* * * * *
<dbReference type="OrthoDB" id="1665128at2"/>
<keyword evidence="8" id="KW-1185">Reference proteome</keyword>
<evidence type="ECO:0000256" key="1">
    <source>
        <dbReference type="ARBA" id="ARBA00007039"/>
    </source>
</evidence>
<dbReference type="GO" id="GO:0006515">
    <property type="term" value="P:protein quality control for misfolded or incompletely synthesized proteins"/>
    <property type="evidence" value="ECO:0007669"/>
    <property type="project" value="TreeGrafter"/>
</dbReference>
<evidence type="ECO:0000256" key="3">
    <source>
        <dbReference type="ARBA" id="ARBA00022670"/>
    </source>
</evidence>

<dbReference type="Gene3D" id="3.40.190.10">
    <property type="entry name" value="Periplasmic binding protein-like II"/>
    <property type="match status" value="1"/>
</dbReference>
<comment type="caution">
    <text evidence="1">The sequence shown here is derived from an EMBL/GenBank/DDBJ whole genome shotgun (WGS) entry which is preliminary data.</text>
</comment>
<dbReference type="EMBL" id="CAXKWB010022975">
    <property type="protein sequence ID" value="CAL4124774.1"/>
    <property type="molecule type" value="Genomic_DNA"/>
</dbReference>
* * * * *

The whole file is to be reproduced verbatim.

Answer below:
<dbReference type="OrthoDB" id="1665128at2"/>
<keyword evidence="8" id="KW-1185">Reference proteome</keyword>
<evidence type="ECO:0000256" key="1">
    <source>
        <dbReference type="ARBA" id="ARBA00007039"/>
    </source>
</evidence>
<dbReference type="GO" id="GO:0006515">
    <property type="term" value="P:protein quality control for misfolded or incompletely synthesized proteins"/>
    <property type="evidence" value="ECO:0007669"/>
    <property type="project" value="TreeGrafter"/>
</dbReference>
<evidence type="ECO:0000256" key="3">
    <source>
        <dbReference type="ARBA" id="ARBA00022670"/>
    </source>
</evidence>

<dbReference type="Gene3D" id="3.40.190.10">
    <property type="entry name" value="Periplasmic binding protein-like II"/>
    <property type="match status" value="1"/>
</dbReference>
<comment type="caution">
    <text evidence="1">The sequence shown here is derived from an EMBL/GenBank/DDBJ whole genome shotgun (WGS) entry which is preliminary data.</text>
</comment>
<dbReference type="EMBL" id="CAXKWB010022975">
    <property type="protein sequence ID" value="CAL4124774.1"/>
    <property type="molecule type" value="Genomic_DNA"/>
</dbReference>